I'm sure the point has been made in passing but there really are two central problems with the emerging 'neo/techno-feudalism' synthesis which few critics have focused on, sometimes even explained as a full-on "transition from capitalism back to feudalism."aljazeera.com/program/upfron…
(1) the idea that capitalism somehow abolished ‘personal domination’ and completely separated political from economic power. That was always a propaganda talking point; in practice impersonal market power and personal power have always been intertwined across capitalist history.
There is an argument to be made that the fusion between political and economic power has been strengthened due to stagnation and post-1973 long downturn, but that is a claim for the ‘refeudalization’ of capitalism, not one for a ‘transition from capitalism back to feudalism.'
(2) The central subject of any feudalism, as Bloch always insisted, was a legally bonded peasantry which was not market-dependent. If a peasant eliminated his lord he could decide to found a peasant commune and that would be that.
But even if today’s digital serfs 'eliminate' Mark Zuckerberg and Bezos their capitalist market-dependence will not disappear - they will still have to sell their labour power on a capitalist market for survival, or abolish the labour market altogether.
Finally (3), any 'feudalism' (not even a coherent concept, a different debate) relied on regimes of codified legal inequality. It can’t work with bourgeois equality. Remnants of caste have survived under capitalism — think of race — but that's not the same as 'feudalism'.
There are arguments for ‘neo-feudal’ tendencies in capitalism due to state predation in the long downturn, but that is a much, much weaker claim then ‘we’re leaving capitalism behind and now moving into feudalism.’
You also can’t help but see a certain Eurocentrism in this position, as @Alex__1789 points out: capitalism is not supposed to be like this — when it’s clear the long growth of the post-war period was exceptional even in a European frame!
With the Global North now supposedly 'Brazilianizing' it looks more like it is just regressing to a capitalist mean which countries such as Brazil have long been familiar with. There, capitalism was always predatory, personalistic and ‘feudal’ - a capitalism pure and simple...
Okay time to end this thread - more on this in the next @BungaCast?
Final hot take: a unitary concept of 'feudalism' was itself an early capitalist invention, projecting the totality created by capitalism back onto the heterogenous patchwork of personal power deals that made up the medieval world. 'Feudalism'... only makes sense 'in' capitalism.
And this piece is such a great argument for why we shouldn't read a unitary 'feudalism' back into all non-capitalist and pre-capitalist societies: versobooks.com/blogs/4105-mar…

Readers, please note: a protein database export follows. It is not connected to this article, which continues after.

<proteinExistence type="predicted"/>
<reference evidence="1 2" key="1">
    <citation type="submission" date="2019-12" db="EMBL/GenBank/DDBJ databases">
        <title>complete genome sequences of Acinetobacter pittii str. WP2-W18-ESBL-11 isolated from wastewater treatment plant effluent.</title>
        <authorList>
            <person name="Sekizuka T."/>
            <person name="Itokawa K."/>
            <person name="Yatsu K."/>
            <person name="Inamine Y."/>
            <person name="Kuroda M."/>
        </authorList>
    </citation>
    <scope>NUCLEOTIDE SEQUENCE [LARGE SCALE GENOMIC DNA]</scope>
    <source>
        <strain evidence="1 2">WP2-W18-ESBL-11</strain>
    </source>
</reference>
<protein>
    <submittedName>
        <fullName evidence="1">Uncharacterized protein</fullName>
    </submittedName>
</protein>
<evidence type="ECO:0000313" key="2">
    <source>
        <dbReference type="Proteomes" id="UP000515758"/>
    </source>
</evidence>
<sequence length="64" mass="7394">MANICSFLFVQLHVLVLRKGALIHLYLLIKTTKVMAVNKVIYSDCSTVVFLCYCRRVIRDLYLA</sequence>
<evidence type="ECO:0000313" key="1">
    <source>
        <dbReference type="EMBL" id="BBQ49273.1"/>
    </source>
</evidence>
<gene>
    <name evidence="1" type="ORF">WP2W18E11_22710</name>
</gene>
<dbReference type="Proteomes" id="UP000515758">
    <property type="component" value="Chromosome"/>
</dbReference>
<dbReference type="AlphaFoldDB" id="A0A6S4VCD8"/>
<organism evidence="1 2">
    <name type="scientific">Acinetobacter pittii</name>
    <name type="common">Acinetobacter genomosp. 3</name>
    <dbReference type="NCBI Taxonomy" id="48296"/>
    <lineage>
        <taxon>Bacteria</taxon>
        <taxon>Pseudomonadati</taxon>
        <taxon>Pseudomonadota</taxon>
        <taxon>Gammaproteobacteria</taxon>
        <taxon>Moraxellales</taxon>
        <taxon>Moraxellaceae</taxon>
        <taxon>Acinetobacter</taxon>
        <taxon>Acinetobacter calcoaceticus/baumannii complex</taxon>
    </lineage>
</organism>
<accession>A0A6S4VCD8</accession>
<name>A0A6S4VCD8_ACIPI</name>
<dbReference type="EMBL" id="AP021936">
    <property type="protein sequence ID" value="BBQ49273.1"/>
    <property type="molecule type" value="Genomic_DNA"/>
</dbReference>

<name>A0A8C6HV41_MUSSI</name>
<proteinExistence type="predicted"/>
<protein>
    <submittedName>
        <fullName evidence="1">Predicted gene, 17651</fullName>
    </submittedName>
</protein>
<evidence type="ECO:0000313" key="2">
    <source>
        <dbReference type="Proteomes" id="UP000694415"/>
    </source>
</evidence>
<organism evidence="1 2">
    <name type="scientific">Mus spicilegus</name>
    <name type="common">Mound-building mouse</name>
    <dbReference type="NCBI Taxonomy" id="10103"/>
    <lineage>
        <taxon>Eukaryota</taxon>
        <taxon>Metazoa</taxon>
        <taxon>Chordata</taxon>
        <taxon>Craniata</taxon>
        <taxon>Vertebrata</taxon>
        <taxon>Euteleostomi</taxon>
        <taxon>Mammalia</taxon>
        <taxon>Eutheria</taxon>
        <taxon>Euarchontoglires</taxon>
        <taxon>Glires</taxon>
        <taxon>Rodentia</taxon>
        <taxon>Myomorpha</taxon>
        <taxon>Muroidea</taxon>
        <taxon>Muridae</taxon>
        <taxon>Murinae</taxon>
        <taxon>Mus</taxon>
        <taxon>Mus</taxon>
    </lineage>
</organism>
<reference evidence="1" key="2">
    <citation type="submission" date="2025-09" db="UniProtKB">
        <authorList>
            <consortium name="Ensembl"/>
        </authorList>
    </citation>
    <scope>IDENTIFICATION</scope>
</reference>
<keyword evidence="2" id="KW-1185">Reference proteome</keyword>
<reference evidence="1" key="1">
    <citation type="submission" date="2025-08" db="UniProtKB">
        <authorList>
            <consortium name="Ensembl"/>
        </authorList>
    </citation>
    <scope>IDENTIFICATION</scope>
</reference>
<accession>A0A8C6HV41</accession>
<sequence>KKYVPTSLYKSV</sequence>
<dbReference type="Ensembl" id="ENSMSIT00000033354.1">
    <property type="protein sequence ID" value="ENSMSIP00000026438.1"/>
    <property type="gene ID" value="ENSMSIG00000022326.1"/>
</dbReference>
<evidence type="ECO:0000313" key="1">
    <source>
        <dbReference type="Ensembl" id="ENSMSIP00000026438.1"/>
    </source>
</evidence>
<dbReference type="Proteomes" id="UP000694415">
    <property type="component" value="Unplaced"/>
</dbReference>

@damagemagazine with the psychoanalytic explanation: "people wish they had the security of peasants."

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More from @AntonJaegermm

6 Apr
What Freud and Marx do have in common is that every generation of mainstream scholars rediscovers their basic insights and then sells it as revolutionary wisdom - a nice oedipal cycle.
Read 4 tweets
4 Jan
This 2015 LRB letter contains one of the most convincing counterarguments to Mair's "ruling the void" thesis - the civil society crisis is real, yes, but asymmetrically, not quite for the propertied parts of society. 'Disorganized' capitalism is only here for the subaltern.
Neoliberalism only wrecked the left-wing side of civil society and instead 'recreated' the right-wing one: while unions and workingmen's associations declined, private schools, CoE, and the Eton-Oxford pipeline maintained ruling class association.
At the same time, the argument's gaps are glaring: anyone driving through the UK will notice derelict Conservative Clubs in small towns, once the bulwark of the first mass party in the world. Tories have lost millions of members since Thatcher or have let the membership age away.
Read 11 tweets
24 Nov 20
Truly the most talented bully this planet will ever contain.
Also such an interesting window into the 'habitus' of New York lumpen capital, the kind of skills you have to develop to survive and prosper in that milieu.
Read 4 tweets
22 Nov 20
Churchill once wrote a counterfactual history of the American Civil War, where Confederacy wins at Gettysburg, marches on Washington and then emancipates slaves with British help. No need for Reconstruction (!) - by 1905 an Atlantic white bloc achieves global hegemony. Image
Surely the desire for an English-administered Reconstruction had something to do with this episode:

"It is said more Confederate flags flew over Liverpool than Richmond [the city in Virginia was one of the Confederacy's capitals]." bbc.com/news/uk-englan…
Read 4 tweets
22 Jan 20
Whenever I find myself enjoying Hayek I remember that his ideal of human flourishing is an estate agent.
The Greeks had Aristotelian warriors, the Gauls druids, the Aztecs mortal gods, America yeomen, Britain the gentleman — neoliberalism gives us... the estate agent.
I honestly don’t understand how anyone on the right can read both Hayek and Nietzsche and go: “Now let me fuse these for my ideology.”
Read 5 tweets

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